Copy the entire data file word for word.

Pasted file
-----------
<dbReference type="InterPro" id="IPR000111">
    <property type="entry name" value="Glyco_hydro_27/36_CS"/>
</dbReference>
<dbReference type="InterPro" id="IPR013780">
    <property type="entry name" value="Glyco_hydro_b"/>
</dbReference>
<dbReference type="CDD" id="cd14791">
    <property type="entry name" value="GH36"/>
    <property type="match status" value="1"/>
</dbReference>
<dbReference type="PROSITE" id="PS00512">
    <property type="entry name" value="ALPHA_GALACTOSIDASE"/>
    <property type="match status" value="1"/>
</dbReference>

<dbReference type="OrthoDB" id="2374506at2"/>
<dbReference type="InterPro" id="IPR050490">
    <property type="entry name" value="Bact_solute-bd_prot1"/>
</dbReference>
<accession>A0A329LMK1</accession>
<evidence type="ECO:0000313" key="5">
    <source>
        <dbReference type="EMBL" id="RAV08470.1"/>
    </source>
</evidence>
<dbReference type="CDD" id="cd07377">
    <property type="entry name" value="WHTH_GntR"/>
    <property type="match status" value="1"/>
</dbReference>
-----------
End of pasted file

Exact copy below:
<dbReference type="InterPro" id="IPR000111">
    <property type="entry name" value="Glyco_hydro_27/36_CS"/>
</dbReference>
<dbReference type="InterPro" id="IPR013780">
    <property type="entry name" value="Glyco_hydro_b"/>
</dbReference>
<dbReference type="CDD" id="cd14791">
    <property type="entry name" value="GH36"/>
    <property type="match status" value="1"/>
</dbReference>
<dbReference type="PROSITE" id="PS00512">
    <property type="entry name" value="ALPHA_GALACTOSIDASE"/>
    <property type="match status" value="1"/>
</dbReference>

<dbReference type="OrthoDB" id="2374506at2"/>
<dbReference type="InterPro" id="IPR050490">
    <property type="entry name" value="Bact_solute-bd_prot1"/>
</dbReference>
<accession>A0A329LMK1</accession>
<evidence type="ECO:0000313" key="5">
    <source>
        <dbReference type="EMBL" id="RAV08470.1"/>
    </source>
</evidence>
<dbReference type="CDD" id="cd07377">
    <property type="entry name" value="WHTH_GntR"/>
    <property type="match status" value="1"/>
</dbReference>